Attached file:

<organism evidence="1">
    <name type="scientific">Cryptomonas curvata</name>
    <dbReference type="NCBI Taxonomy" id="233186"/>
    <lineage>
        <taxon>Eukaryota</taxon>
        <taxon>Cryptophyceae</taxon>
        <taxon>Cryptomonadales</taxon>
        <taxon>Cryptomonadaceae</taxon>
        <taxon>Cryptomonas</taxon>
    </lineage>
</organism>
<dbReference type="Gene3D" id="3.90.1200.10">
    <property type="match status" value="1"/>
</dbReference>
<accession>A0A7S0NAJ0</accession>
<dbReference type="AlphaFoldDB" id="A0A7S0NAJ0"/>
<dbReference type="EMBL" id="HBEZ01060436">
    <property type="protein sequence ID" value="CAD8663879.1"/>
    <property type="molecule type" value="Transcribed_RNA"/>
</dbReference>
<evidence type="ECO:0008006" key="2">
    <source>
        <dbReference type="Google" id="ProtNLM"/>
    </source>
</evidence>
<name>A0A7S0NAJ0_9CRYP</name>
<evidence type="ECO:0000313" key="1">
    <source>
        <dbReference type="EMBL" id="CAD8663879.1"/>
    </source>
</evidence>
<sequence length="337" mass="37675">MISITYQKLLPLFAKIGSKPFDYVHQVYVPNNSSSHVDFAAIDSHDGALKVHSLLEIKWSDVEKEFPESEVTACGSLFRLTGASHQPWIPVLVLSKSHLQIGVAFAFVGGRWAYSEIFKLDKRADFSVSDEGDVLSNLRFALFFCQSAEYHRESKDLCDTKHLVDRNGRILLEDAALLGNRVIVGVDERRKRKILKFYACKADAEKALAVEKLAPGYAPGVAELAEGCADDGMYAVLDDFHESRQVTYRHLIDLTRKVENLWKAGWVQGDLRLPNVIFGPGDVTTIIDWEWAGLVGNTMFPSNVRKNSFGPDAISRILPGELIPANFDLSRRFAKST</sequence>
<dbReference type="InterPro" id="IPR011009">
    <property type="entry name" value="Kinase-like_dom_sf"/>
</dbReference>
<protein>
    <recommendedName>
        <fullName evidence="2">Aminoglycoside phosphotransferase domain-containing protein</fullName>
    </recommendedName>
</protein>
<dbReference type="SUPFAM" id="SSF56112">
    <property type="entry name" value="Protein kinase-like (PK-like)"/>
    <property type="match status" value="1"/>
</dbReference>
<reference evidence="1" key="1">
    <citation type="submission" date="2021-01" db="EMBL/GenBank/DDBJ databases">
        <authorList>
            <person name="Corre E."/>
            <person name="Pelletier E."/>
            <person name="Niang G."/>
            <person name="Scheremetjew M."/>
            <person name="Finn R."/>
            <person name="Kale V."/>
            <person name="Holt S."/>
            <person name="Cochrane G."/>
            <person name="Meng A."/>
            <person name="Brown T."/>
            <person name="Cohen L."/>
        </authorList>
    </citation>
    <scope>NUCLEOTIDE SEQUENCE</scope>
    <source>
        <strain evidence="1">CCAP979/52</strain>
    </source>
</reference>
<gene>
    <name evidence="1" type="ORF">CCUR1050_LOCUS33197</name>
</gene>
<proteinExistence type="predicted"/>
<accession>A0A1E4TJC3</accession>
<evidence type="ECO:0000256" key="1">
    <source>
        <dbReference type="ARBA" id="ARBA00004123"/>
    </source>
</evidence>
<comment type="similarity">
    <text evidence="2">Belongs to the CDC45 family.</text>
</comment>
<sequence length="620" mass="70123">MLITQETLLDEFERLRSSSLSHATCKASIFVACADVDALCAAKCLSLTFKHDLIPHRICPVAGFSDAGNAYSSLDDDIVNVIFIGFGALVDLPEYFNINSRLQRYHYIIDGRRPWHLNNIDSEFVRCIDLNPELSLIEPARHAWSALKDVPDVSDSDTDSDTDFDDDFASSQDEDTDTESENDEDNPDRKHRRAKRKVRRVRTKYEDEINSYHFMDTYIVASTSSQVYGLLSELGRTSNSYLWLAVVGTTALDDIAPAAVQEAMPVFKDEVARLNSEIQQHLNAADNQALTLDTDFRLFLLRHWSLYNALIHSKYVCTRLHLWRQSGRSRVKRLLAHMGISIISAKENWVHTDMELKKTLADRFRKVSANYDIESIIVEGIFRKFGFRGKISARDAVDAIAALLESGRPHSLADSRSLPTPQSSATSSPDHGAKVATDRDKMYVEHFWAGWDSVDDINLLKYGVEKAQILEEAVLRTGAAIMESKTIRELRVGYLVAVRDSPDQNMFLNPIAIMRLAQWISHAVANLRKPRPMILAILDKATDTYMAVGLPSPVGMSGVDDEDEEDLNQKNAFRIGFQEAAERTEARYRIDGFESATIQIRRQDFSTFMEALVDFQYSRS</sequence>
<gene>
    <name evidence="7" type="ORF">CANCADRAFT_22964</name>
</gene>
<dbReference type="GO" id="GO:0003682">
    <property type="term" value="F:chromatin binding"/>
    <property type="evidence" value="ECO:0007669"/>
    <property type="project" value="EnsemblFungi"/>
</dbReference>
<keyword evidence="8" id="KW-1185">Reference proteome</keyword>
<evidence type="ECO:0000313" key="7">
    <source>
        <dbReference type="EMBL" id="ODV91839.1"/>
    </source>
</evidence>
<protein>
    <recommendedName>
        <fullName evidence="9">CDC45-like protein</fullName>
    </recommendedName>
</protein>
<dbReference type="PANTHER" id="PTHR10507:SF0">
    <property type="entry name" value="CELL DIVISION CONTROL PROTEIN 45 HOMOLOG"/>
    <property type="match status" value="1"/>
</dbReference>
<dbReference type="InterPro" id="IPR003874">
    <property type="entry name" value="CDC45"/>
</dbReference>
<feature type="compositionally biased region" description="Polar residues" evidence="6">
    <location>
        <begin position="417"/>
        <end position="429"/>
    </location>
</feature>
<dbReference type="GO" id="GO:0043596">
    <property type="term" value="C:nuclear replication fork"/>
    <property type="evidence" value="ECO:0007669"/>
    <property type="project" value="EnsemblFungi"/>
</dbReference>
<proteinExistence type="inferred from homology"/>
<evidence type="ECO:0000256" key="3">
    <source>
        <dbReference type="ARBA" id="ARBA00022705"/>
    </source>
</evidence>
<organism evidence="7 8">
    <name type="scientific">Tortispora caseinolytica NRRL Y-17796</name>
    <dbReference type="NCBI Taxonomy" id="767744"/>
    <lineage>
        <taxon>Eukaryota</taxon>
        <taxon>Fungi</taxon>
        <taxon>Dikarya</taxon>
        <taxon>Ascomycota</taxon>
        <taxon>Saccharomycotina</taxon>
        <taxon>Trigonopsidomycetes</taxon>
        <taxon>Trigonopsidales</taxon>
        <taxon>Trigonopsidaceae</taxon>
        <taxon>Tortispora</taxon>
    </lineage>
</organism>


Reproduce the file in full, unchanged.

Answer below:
<organism evidence="1">
    <name type="scientific">Cryptomonas curvata</name>
    <dbReference type="NCBI Taxonomy" id="233186"/>
    <lineage>
        <taxon>Eukaryota</taxon>
        <taxon>Cryptophyceae</taxon>
        <taxon>Cryptomonadales</taxon>
        <taxon>Cryptomonadaceae</taxon>
        <taxon>Cryptomonas</taxon>
    </lineage>
</organism>
<dbReference type="Gene3D" id="3.90.1200.10">
    <property type="match status" value="1"/>
</dbReference>
<accession>A0A7S0NAJ0</accession>
<dbReference type="AlphaFoldDB" id="A0A7S0NAJ0"/>
<dbReference type="EMBL" id="HBEZ01060436">
    <property type="protein sequence ID" value="CAD8663879.1"/>
    <property type="molecule type" value="Transcribed_RNA"/>
</dbReference>
<evidence type="ECO:0008006" key="2">
    <source>
        <dbReference type="Google" id="ProtNLM"/>
    </source>
</evidence>
<name>A0A7S0NAJ0_9CRYP</name>
<evidence type="ECO:0000313" key="1">
    <source>
        <dbReference type="EMBL" id="CAD8663879.1"/>
    </source>
</evidence>
<sequence length="337" mass="37675">MISITYQKLLPLFAKIGSKPFDYVHQVYVPNNSSSHVDFAAIDSHDGALKVHSLLEIKWSDVEKEFPESEVTACGSLFRLTGASHQPWIPVLVLSKSHLQIGVAFAFVGGRWAYSEIFKLDKRADFSVSDEGDVLSNLRFALFFCQSAEYHRESKDLCDTKHLVDRNGRILLEDAALLGNRVIVGVDERRKRKILKFYACKADAEKALAVEKLAPGYAPGVAELAEGCADDGMYAVLDDFHESRQVTYRHLIDLTRKVENLWKAGWVQGDLRLPNVIFGPGDVTTIIDWEWAGLVGNTMFPSNVRKNSFGPDAISRILPGELIPANFDLSRRFAKST</sequence>
<dbReference type="InterPro" id="IPR011009">
    <property type="entry name" value="Kinase-like_dom_sf"/>
</dbReference>
<protein>
    <recommendedName>
        <fullName evidence="2">Aminoglycoside phosphotransferase domain-containing protein</fullName>
    </recommendedName>
</protein>
<dbReference type="SUPFAM" id="SSF56112">
    <property type="entry name" value="Protein kinase-like (PK-like)"/>
    <property type="match status" value="1"/>
</dbReference>
<reference evidence="1" key="1">
    <citation type="submission" date="2021-01" db="EMBL/GenBank/DDBJ databases">
        <authorList>
            <person name="Corre E."/>
            <person name="Pelletier E."/>
            <person name="Niang G."/>
            <person name="Scheremetjew M."/>
            <person name="Finn R."/>
            <person name="Kale V."/>
            <person name="Holt S."/>
            <person name="Cochrane G."/>
            <person name="Meng A."/>
            <person name="Brown T."/>
            <person name="Cohen L."/>
        </authorList>
    </citation>
    <scope>NUCLEOTIDE SEQUENCE</scope>
    <source>
        <strain evidence="1">CCAP979/52</strain>
    </source>
</reference>
<gene>
    <name evidence="1" type="ORF">CCUR1050_LOCUS33197</name>
</gene>
<proteinExistence type="predicted"/>
<accession>A0A1E4TJC3</accession>
<evidence type="ECO:0000256" key="1">
    <source>
        <dbReference type="ARBA" id="ARBA00004123"/>
    </source>
</evidence>
<comment type="similarity">
    <text evidence="2">Belongs to the CDC45 family.</text>
</comment>
<sequence length="620" mass="70123">MLITQETLLDEFERLRSSSLSHATCKASIFVACADVDALCAAKCLSLTFKHDLIPHRICPVAGFSDAGNAYSSLDDDIVNVIFIGFGALVDLPEYFNINSRLQRYHYIIDGRRPWHLNNIDSEFVRCIDLNPELSLIEPARHAWSALKDVPDVSDSDTDSDTDFDDDFASSQDEDTDTESENDEDNPDRKHRRAKRKVRRVRTKYEDEINSYHFMDTYIVASTSSQVYGLLSELGRTSNSYLWLAVVGTTALDDIAPAAVQEAMPVFKDEVARLNSEIQQHLNAADNQALTLDTDFRLFLLRHWSLYNALIHSKYVCTRLHLWRQSGRSRVKRLLAHMGISIISAKENWVHTDMELKKTLADRFRKVSANYDIESIIVEGIFRKFGFRGKISARDAVDAIAALLESGRPHSLADSRSLPTPQSSATSSPDHGAKVATDRDKMYVEHFWAGWDSVDDINLLKYGVEKAQILEEAVLRTGAAIMESKTIRELRVGYLVAVRDSPDQNMFLNPIAIMRLAQWISHAVANLRKPRPMILAILDKATDTYMAVGLPSPVGMSGVDDEDEEDLNQKNAFRIGFQEAAERTEARYRIDGFESATIQIRRQDFSTFMEALVDFQYSRS</sequence>
<gene>
    <name evidence="7" type="ORF">CANCADRAFT_22964</name>
</gene>
<dbReference type="GO" id="GO:0003682">
    <property type="term" value="F:chromatin binding"/>
    <property type="evidence" value="ECO:0007669"/>
    <property type="project" value="EnsemblFungi"/>
</dbReference>
<keyword evidence="8" id="KW-1185">Reference proteome</keyword>
<evidence type="ECO:0000313" key="7">
    <source>
        <dbReference type="EMBL" id="ODV91839.1"/>
    </source>
</evidence>
<protein>
    <recommendedName>
        <fullName evidence="9">CDC45-like protein</fullName>
    </recommendedName>
</protein>
<dbReference type="PANTHER" id="PTHR10507:SF0">
    <property type="entry name" value="CELL DIVISION CONTROL PROTEIN 45 HOMOLOG"/>
    <property type="match status" value="1"/>
</dbReference>
<dbReference type="InterPro" id="IPR003874">
    <property type="entry name" value="CDC45"/>
</dbReference>
<feature type="compositionally biased region" description="Polar residues" evidence="6">
    <location>
        <begin position="417"/>
        <end position="429"/>
    </location>
</feature>
<dbReference type="GO" id="GO:0043596">
    <property type="term" value="C:nuclear replication fork"/>
    <property type="evidence" value="ECO:0007669"/>
    <property type="project" value="EnsemblFungi"/>
</dbReference>
<proteinExistence type="inferred from homology"/>
<evidence type="ECO:0000256" key="3">
    <source>
        <dbReference type="ARBA" id="ARBA00022705"/>
    </source>
</evidence>
<organism evidence="7 8">
    <name type="scientific">Tortispora caseinolytica NRRL Y-17796</name>
    <dbReference type="NCBI Taxonomy" id="767744"/>
    <lineage>
        <taxon>Eukaryota</taxon>
        <taxon>Fungi</taxon>
        <taxon>Dikarya</taxon>
        <taxon>Ascomycota</taxon>
        <taxon>Saccharomycotina</taxon>
        <taxon>Trigonopsidomycetes</taxon>
        <taxon>Trigonopsidales</taxon>
        <taxon>Trigonopsidaceae</taxon>
        <taxon>Tortispora</taxon>
    </lineage>
</organism>